• Friday, May 24, 2024
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With electric emergency

With electric emergency

Infrastructure Maintenance with Tunde Obileye

Electricity is an absolute need in the modern world, but with it comes numerous risks and potential hazards. Though we are better protected from electrical emergencies when we regularly maintain our electrical systems and appliances, emergencies can happen.

Everything from an electric fire, electric shock or power outage may put lives at risk. So, it’s important to have a plan in place and understand what to do. A range of problems can cause electric emergencies such as a faulty appliance, frayed cord or shoddy electrical DIY work.

Emergency response for an electric fire:

•Cut the Power: The first thing to do in any electric fire is to cut the source of power to the electrical system causing the problem. This can be done by flipping the switch on the breaker box. This step is also important because it reduces the risk for electric shock for anyone handling the fire.

•Use a fire extinguisher: Having fire extinguishers is necessary. Everyone should know how to use a fire extinguisher. There is a Class C fire extinguisher which contains carbon dioxide and Class A which is water-based. If not sure of the class of the fire extinguisher, have it checked. These extinguishers are not interchangeable and should only be used in the prescribed situation.

Smother the fire: If a fire extinguisher is unavailable, knowing how to put out an electric fire without one is recommended. If the power to the area is off, use either a fire blanket or water to extinguish the fire. However, if unsure whether the power is off, do not use water or approach the fire otherwise there is a risk of electric shock.

•Practice fire safety: If the fire cannot be controlled, exit the building quickly before calling the fire and rescue service. Remember to keep close to the ground to avoid smoke inhalation. Drop and roll if your clothing catches fire.

Emergency response for an electrical shock:

•Do not touch: If someone comes in contact with electricity, do not, under any circumstance, touch the person directly. Doing so will lead to being shocked or electrocuted.

•Keep your distance: If the cause of electrocution is a high voltage wire, stay at about 20 feet from the wire. If the wire is sparking, stand even further away if possible.

•Turn off power: Turn off power to the building through the circuit breaker as soon as possible.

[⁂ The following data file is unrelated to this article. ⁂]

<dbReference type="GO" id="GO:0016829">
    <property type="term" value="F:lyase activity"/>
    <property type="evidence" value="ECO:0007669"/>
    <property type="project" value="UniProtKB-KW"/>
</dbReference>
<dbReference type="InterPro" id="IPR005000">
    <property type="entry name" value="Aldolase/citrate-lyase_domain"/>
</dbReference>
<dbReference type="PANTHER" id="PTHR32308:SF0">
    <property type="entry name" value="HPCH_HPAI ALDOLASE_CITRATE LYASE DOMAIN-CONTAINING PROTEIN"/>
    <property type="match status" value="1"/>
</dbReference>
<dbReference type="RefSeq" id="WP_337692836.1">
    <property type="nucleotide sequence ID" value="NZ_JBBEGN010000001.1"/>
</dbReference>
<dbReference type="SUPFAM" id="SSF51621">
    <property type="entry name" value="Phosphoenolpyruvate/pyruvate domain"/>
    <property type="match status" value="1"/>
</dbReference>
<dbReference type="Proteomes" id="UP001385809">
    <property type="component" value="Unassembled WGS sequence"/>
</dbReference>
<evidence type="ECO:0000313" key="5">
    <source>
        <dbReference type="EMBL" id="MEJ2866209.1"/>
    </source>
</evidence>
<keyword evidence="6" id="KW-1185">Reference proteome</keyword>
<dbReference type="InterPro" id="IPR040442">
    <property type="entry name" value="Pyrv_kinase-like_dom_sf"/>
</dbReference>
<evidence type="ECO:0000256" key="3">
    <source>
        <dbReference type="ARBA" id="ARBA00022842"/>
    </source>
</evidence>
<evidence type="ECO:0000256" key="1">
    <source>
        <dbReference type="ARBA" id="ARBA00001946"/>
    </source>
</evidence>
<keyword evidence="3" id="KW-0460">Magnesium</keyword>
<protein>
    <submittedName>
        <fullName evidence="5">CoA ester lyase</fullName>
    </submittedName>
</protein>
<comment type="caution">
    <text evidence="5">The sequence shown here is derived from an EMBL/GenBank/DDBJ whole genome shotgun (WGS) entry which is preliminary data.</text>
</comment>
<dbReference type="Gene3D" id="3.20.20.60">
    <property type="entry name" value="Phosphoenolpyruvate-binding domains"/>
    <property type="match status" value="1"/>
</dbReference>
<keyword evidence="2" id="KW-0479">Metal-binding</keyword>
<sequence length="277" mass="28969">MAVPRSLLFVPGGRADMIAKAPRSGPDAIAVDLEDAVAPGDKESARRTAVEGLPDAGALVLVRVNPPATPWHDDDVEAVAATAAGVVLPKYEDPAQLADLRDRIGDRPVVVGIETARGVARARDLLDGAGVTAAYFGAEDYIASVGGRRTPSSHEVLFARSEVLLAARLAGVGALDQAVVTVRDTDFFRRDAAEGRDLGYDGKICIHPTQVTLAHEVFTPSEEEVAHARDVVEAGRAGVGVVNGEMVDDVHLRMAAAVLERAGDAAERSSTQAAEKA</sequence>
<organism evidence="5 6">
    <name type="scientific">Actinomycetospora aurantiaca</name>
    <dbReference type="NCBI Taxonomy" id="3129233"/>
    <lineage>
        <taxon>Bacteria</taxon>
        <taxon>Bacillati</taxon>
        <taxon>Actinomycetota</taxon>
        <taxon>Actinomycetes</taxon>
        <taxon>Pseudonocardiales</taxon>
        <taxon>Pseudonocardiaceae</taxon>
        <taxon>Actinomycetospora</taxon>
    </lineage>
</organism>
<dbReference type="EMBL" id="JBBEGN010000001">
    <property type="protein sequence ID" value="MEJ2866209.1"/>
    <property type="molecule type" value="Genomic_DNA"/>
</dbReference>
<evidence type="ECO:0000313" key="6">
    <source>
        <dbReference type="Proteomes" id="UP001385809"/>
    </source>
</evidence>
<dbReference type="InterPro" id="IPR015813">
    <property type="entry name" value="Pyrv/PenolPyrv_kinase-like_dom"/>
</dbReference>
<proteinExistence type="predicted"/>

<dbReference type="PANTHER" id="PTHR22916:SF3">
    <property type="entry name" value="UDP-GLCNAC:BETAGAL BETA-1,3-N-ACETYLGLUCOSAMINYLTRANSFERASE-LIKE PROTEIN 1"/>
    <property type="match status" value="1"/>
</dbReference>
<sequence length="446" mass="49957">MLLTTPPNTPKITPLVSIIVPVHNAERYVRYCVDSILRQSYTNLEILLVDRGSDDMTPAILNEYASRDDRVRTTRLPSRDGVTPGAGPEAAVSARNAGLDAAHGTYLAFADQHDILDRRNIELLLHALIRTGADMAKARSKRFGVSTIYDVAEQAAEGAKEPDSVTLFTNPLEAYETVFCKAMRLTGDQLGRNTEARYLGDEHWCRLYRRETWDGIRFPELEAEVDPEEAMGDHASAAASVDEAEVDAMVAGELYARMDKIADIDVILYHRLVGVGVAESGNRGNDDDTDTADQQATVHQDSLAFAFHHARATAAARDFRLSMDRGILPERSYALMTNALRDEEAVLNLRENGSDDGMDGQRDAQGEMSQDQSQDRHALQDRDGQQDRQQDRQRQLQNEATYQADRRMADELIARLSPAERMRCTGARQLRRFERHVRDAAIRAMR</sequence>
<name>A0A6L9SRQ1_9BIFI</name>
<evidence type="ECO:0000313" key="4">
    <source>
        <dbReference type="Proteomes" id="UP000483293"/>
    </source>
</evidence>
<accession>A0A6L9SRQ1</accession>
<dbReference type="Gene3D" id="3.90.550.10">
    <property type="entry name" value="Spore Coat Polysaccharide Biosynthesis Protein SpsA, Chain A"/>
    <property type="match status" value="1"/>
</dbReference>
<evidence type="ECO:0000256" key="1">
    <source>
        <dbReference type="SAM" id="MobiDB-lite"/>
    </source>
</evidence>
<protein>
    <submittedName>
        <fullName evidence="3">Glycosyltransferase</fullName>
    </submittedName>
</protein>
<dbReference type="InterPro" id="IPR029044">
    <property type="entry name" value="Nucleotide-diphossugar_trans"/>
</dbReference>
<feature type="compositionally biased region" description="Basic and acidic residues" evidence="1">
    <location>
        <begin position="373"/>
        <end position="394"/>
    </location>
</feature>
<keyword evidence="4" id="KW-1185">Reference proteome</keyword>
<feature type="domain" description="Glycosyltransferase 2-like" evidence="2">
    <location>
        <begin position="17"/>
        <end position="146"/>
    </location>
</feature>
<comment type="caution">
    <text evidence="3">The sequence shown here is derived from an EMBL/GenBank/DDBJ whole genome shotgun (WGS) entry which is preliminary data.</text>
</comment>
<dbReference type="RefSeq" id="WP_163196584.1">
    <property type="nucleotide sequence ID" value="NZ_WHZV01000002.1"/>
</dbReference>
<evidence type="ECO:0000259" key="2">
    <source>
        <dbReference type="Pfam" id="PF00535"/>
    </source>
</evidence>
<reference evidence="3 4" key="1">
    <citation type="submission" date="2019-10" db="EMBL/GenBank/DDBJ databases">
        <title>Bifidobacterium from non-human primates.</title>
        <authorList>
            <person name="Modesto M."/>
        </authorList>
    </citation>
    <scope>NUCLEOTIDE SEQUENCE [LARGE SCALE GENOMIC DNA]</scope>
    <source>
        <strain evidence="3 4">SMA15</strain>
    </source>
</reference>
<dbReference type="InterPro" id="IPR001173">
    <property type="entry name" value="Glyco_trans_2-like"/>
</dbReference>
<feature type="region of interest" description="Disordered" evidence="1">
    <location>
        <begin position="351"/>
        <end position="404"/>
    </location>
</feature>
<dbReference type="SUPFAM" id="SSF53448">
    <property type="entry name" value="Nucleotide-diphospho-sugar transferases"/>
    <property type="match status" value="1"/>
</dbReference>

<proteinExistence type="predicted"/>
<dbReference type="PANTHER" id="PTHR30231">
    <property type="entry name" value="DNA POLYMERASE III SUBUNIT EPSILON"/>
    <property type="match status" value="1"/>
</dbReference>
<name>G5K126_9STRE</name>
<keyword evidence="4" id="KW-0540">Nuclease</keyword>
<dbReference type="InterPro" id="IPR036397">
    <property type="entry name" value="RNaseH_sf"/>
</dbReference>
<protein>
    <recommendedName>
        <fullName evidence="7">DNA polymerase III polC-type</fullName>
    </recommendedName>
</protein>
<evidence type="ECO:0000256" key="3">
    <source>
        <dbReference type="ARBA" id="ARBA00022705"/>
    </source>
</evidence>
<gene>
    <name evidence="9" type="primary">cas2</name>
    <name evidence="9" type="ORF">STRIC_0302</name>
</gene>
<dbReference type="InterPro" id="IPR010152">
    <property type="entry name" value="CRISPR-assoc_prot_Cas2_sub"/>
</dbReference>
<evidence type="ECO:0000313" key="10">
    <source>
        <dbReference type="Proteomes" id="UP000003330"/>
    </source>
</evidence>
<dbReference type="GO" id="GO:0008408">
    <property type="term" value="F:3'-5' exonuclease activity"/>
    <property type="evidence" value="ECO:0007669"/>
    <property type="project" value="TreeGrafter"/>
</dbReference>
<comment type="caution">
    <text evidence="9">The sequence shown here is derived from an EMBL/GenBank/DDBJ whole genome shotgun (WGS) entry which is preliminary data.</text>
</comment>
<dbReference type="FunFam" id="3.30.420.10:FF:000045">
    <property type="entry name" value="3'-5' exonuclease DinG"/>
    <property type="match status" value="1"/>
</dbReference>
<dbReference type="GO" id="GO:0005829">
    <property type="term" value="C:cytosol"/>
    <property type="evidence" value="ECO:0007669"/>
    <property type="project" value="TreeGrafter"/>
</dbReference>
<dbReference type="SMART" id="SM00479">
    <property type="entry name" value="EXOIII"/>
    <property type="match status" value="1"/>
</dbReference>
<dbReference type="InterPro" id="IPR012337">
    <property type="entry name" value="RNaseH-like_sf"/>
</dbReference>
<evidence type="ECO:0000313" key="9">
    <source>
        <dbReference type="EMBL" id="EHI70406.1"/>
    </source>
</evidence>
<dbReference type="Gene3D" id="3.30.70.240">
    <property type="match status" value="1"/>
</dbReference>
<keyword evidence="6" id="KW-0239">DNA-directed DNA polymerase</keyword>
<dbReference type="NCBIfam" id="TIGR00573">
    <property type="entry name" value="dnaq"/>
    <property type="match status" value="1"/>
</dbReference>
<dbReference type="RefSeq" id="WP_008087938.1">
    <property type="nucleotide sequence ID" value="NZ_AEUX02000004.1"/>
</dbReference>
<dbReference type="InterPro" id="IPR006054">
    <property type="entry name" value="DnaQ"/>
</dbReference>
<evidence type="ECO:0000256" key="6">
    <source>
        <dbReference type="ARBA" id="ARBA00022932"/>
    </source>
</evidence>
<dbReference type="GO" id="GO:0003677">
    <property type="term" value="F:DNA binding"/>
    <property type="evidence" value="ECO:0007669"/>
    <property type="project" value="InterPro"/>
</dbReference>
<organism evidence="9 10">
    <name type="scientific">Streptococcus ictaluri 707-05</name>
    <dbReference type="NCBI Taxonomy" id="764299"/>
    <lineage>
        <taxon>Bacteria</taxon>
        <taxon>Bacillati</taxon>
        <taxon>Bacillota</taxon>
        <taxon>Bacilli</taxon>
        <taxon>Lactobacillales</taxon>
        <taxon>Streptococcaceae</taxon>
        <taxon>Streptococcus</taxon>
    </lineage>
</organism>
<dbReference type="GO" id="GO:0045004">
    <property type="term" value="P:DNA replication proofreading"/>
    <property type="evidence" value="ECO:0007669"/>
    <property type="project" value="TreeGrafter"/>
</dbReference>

•Remove the person: If getting to the breaker will be a struggle, try cutting contact between the victim and electrical source using an insulated object such as a wooden rod or PVC pipe. Never use a wet or damp object. Once the victim is removed from immediate danger, do not attempt to move further.

•Call for Help: Once the power is turned off or the victim is removed from source of the shock, immediately call for professional help. Having first aid or CPR training will be useful to administer to the victim. Do this even if the victim appears fine because electric shock can have strange effects on a victim’s health that may not be immediately visible or noticeable.

Emergency response for a power outage:

•Check the source: Sometimes, the cause of a blackout is simply a short-circuit or tripped breaker. Check and reset your circuit breakers to ensure this is not the cause of the blackout.

•Be prepared: Keep a power outage emergency kit in an easily accessible location, equipped with alternative lighting options, like candles, alternative cooking and heating options, a battery-powered radio and fresh water supplies. You may also want to keep a battery-powered mobile phone charging station so you can keep lines of communication open.

•Turn off power to appliances: As soon as a power outage occurs, turn off power to all heating and cooling appliances, such as cooking appliances, irons, heaters and air conditioners, via the circuit breaker. Turn off the branch circuits first, then the main breaker. Alternatively, ensure all of your electronics are plugged into surge protectors to protect them when the power returns.

•Contact your electrician or power provider: Contact as soon as possible to notify them of your outage. They may give an idea of what happened and steps to fix the problem or arrange a visit.

•Reset safely: When power returns to your building, wait a few minutes before turning on the lights and appliances. The power may be low voltage, resulting in damage to the electronics if turned back on too quickly. Make sure to turn the main breaker back on first, then turn on the branch circuits.